Logo 1 Participation in Mantra
Logo 1

Importance of cooperation from the community:

  • Most monitoring data that Mantra uses is collected by capturing various state tables from multicast routers. Mantra in fact relates a snapshot of the multicast infrastructure from the point of view of the routers Mantra collects from. The proximity of the results from Mantra to that of the global view of the multicast infrastructure relies on the diversity of the set of routers from which data is collected, that is, the differences in their topological and geographical locations, multicast routing protocols, amount and type of traffic they generate, etc. The inherent nature of multicast prohibits derivation of a global picture via capturing the state information from just a few routers. Interdomain protocols such as MBGP and sparse mode protocols such as PIM-SM further hinder the generation of a global snapshot without monitoring information from multiple multicast sites/networks.

What kind of participation would help:

  • Sites willing to participate in Mantra monitoring can best help the effort by regulrarly providing routing tables from their local multicast routers to the central Mantra site. Currently, the tables are captured regularly via expect scripts to the routers, which requires appropriate access. Eventually we want to support access via SNMP, although at this time not all the protocols have corresponding MIB support.

Privacy issues:

  • Many route tables, e.g., MBGP, DVMRP, MSDP, depict global multicast state; there is generally no problem in sharing suchinformation. On the other hand, some information, e.g., statistics about the data flow, intranet activities, might be too sensitive for some participating sites to share. In the latter case, sites may choose to filter such information before passing it to us or may not give us access to it at all. Although the more information provided, the greater the contribution toward efficient monitoring; even partial information can be of considerable significance.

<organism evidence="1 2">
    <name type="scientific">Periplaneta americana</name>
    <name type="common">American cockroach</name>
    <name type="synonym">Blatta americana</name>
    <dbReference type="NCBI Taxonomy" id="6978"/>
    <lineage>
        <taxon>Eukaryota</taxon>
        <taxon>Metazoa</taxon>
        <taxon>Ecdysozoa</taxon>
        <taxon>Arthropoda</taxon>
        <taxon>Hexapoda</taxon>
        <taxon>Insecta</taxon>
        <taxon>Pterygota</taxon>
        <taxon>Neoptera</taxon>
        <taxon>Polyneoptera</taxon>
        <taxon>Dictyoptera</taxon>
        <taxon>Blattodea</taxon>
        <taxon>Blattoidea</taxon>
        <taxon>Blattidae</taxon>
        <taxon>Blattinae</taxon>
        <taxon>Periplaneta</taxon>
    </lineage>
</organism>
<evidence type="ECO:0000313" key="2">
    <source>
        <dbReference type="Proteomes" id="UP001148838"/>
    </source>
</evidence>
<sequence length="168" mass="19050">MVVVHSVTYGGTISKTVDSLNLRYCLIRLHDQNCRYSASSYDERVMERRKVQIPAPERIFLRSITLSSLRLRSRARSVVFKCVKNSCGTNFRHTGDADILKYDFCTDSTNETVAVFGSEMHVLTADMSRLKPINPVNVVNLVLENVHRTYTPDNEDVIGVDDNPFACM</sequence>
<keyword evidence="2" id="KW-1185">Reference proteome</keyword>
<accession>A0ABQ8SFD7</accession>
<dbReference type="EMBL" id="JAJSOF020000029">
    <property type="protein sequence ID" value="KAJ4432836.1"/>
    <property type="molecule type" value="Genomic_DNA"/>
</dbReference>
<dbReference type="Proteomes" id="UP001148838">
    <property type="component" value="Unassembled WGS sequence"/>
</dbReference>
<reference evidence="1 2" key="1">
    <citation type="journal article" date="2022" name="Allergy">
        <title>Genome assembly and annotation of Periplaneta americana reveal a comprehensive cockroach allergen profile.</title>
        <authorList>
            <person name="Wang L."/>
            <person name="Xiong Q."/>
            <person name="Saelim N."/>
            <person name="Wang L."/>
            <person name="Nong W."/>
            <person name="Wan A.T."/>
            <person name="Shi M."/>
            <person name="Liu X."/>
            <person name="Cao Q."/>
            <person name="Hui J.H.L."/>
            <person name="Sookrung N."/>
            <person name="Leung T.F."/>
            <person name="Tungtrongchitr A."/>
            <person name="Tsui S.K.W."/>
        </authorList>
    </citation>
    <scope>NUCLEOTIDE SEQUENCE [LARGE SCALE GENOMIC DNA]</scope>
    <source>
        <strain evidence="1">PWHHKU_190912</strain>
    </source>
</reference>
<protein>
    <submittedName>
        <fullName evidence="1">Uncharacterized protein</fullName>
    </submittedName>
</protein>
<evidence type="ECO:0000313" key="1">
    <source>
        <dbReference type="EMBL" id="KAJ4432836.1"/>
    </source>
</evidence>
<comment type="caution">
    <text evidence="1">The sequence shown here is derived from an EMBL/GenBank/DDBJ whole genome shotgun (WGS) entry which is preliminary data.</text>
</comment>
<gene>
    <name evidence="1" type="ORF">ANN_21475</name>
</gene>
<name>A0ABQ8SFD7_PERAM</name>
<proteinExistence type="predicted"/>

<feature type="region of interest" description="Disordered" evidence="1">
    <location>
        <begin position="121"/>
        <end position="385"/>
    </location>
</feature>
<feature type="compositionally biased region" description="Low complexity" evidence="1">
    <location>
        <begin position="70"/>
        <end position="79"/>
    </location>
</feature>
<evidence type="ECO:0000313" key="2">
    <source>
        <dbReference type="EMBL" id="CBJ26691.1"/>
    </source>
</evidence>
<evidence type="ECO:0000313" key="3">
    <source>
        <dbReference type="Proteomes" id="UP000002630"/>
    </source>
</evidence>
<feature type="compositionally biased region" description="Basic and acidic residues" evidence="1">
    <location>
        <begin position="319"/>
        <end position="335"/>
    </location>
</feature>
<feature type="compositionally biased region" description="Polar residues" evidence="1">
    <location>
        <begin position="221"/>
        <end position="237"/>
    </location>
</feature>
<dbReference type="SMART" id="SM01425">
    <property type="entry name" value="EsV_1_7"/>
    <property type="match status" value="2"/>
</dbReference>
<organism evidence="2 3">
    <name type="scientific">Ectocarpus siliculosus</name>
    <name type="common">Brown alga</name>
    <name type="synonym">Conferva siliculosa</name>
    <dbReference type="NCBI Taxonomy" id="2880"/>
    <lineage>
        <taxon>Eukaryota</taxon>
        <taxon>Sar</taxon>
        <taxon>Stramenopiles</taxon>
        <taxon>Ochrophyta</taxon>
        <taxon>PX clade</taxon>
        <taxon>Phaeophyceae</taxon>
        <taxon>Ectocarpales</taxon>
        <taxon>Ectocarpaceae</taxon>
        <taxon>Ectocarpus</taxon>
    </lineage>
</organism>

• In any case, irrespective of the sensitivity of the information, almost all results displayed on the Mantra pages are the result of aggregation of data collected from multiple sources. Consequently, data from individual routers are camouflaged by the aggregate view.

Access to routers:

  • As mentioned above, until we have SNMP support, data collection currently requires read-only access to the router. Participating sites can either give us read-access to the relevant routers or they can collect data locally and transfer it to the central Mantra site. The former method allows Mantra to do better error checking, more accurate estimation of time values and better aggregation of information from multiple routers, but does require (read-only) access that might ISPs uncomfortable. The latter method prevents this security issue, and further gives the site the opportunity to filter out sensitive information if desired.

Why should sites invest resources in a global monitoring effort?:

  • In contrast to unicast routing, debugging multicast routing relies extensively on cognizance of the global state of multicast. Participation in a global monitoring effort by multiple sites will not only help improve the accuracy of the *global* view but will also provide participating sites with mechanisms to easily compare their performance/problems with those of the global multicast setup.
  • All the graphs on Mantra's main pages reflect the results from aggregated data. However, similar results for individual routers are also available in the section Routers that we Monitor. Currently, results from all the routers are world-accessible, but if necessary/desirable results from different routers could be made individually password protected.

Comments and Suggestions: prash@caida.org

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